Captain Jones, to witness: Mr. Elliott had been to that door previously, and had shut it?—Yes.

Answering further questions, witness spoke of the dense smoke, the darkness and confusion that prevailed after the alarm was given.

Police-constable Lund said he was on duty in West Street, about 2.45 on Sunday morning, when a man named Robert Wray came up and summoned him to the fire. He, with Police-constable Ransome, went to the place. When they got there they found the last witness in her night attire, without boots, walking about in the road. Witness asked her whether there was anyone in the house, and she said, “Yes, Maggie.” Ransome ran round to the rear of the house, and witness tried to enter by the front door. Twice he got to the bar window, and had to return because of the dense smoke. He could not see anything, and the glass of the windows was cracking. When the flames had subsided, a fireman, W. Harrison, went in search of the girl, and he found her against the closed door, quite dead. She had been right in the midst of all the heat of the fire. The body was got out about quarter-past three, and at four o’clock all danger was over. Mr. Elliott had been searching practically all the time for the girl, and did everything he possibly could to save her. His hair, eyebrows, and moustache were singed, but the girl’s hair was not. Her face was burnt a little. She was probably scalded by heated water, caused by the water which the brigade sent through the front door passing through the flames. That probably accounted for the girl only being slightly burned. The door was not open

The Coroner: What do ‘you think was the cause of death? Witness: I am not sure, but I believe she was suffocated. Captain Jones said he received the call about twenty minutes three. He took a hand-pump, but, finding that was no use, he had the brigade summoned at once. Proceeding, he told how’ the firemen worked with wet handkerchiefs over their faces, and how impossible it was to get at the girl until the flames were subdued. He paid a high compliment to his firemen. Witness had no doubt that the fire originated at the beam.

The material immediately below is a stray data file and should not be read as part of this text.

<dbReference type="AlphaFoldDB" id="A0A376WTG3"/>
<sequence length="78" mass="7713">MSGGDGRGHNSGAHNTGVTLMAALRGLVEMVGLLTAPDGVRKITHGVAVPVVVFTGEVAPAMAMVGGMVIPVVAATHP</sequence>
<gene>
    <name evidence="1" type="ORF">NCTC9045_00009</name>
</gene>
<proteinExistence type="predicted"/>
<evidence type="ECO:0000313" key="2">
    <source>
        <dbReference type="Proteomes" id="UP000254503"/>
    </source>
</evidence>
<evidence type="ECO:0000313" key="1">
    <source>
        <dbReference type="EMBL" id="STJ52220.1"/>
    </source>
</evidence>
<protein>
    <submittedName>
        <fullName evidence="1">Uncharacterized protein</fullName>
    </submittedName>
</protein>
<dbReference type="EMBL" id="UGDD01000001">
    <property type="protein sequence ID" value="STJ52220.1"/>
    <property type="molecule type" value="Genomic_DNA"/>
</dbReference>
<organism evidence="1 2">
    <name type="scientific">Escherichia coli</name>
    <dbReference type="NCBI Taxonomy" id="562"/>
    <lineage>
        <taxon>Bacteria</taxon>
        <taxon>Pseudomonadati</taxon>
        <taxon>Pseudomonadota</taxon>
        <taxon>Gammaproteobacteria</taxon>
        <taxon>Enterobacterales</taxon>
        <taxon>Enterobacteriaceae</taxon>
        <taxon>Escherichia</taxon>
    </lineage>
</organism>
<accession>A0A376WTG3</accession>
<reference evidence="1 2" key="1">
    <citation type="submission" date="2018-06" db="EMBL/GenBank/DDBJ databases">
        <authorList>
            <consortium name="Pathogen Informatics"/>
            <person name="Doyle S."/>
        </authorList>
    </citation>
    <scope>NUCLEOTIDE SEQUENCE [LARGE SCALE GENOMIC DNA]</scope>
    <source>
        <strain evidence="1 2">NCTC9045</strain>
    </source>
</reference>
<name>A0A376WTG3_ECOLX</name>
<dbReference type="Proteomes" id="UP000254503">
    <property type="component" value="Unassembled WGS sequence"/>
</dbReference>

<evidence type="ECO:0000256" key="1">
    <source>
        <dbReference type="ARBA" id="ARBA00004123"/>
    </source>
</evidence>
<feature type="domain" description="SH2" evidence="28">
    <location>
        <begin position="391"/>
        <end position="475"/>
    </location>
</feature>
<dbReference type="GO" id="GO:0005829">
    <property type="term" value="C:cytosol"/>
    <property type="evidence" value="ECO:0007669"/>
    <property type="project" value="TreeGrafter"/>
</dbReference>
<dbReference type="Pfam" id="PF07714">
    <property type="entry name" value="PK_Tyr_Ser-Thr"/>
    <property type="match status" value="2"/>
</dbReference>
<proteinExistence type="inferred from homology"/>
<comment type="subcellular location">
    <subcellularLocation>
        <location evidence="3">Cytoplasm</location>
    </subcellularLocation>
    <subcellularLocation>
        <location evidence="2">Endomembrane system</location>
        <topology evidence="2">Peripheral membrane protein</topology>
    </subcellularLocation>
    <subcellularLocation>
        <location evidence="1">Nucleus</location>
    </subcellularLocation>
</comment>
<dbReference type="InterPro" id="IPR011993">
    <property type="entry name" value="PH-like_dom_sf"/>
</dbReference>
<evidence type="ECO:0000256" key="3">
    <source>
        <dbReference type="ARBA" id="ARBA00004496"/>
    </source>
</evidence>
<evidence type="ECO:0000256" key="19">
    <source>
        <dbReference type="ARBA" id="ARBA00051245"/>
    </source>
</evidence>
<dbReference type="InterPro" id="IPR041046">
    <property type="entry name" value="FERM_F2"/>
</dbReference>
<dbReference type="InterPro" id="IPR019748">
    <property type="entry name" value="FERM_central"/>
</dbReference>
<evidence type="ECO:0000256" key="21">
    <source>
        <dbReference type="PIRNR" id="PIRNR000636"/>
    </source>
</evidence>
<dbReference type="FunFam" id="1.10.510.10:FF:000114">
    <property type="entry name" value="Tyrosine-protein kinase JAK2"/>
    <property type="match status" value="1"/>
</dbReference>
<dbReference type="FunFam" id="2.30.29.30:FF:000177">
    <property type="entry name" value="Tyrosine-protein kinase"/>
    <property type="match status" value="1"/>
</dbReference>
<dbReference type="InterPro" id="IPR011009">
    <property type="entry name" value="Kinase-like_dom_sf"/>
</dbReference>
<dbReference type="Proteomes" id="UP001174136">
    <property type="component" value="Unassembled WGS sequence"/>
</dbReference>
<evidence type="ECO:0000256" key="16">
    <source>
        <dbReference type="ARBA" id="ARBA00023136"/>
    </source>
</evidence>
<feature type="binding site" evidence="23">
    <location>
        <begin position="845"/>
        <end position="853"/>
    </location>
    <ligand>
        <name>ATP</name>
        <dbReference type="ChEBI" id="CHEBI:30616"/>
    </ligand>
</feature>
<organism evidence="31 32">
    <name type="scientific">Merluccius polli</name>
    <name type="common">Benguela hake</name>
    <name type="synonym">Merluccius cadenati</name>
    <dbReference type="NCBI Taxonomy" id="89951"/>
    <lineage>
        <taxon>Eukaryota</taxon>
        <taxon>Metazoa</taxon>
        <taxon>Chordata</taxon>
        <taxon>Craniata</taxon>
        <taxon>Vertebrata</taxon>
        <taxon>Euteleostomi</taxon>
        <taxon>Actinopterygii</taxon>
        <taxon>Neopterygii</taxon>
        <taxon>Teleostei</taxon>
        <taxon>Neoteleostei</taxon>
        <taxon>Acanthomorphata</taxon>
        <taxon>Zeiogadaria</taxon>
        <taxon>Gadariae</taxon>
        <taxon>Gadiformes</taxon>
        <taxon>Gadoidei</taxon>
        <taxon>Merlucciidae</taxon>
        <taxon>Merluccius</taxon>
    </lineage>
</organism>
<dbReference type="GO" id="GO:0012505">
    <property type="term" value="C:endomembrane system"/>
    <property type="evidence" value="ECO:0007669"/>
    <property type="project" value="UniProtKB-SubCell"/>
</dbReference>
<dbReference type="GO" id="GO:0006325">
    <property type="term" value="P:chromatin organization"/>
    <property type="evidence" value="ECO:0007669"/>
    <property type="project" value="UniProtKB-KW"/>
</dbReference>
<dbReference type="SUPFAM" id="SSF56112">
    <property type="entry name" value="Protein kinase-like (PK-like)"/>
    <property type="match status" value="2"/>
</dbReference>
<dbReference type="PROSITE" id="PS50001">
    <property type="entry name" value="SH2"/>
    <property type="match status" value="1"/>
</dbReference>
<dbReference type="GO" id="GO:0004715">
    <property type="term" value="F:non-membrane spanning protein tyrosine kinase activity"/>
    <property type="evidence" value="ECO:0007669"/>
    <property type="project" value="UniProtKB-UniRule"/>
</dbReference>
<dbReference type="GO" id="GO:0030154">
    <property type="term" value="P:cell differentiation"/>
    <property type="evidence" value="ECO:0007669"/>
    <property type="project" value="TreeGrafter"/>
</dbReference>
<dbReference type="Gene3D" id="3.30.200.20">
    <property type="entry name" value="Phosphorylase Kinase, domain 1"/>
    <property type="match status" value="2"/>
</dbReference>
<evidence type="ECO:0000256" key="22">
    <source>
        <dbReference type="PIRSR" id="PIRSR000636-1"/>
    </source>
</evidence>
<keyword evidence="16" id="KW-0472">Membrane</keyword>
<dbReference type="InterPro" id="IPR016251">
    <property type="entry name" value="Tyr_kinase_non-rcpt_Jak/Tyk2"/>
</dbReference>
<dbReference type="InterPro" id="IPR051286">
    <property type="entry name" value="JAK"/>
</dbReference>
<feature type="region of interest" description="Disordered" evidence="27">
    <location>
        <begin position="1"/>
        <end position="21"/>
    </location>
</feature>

William Harrison, motor-man, living in West Street, Conisborough, described how, when on duty with the brigade, of which he was a member, found the deceased. They played with the hose through the broken window. Witness, who had heard that the girl Maggie was missing, went in at the back door, and upstairs in all the rooms. The smoke was very thick. He then came down, and went through the cellar kitchen door into the house. On opening the door found the deceased holding the door, with her back towards him. , She was her night attire, and was quite dead. He took the body out through the front door.

Answering questions, witness said it was impossible to get through the front door, and that they had to go to the back.

The Coroner said it was a very unfortunate case, and that there was no doubt the unfortunate girl was suffocated by the smoke. Great credit was due to Mr. and Mrs. Elliott for the attempt they made to save her, but there was no doubt that in the dense mass of smoke she was overcome and suffocated. There was also very great credit due to the fire brigade and the police. The Captain of the brigade, and Superintendent Hicks, of Doncaster, representing the police, acknowledged, and said the expression would be conveyed to their men.

The jury brought in verdict of “Accidental death,” adding a rider that praise was due to Mr. Elliott, the fire brigade, and the police.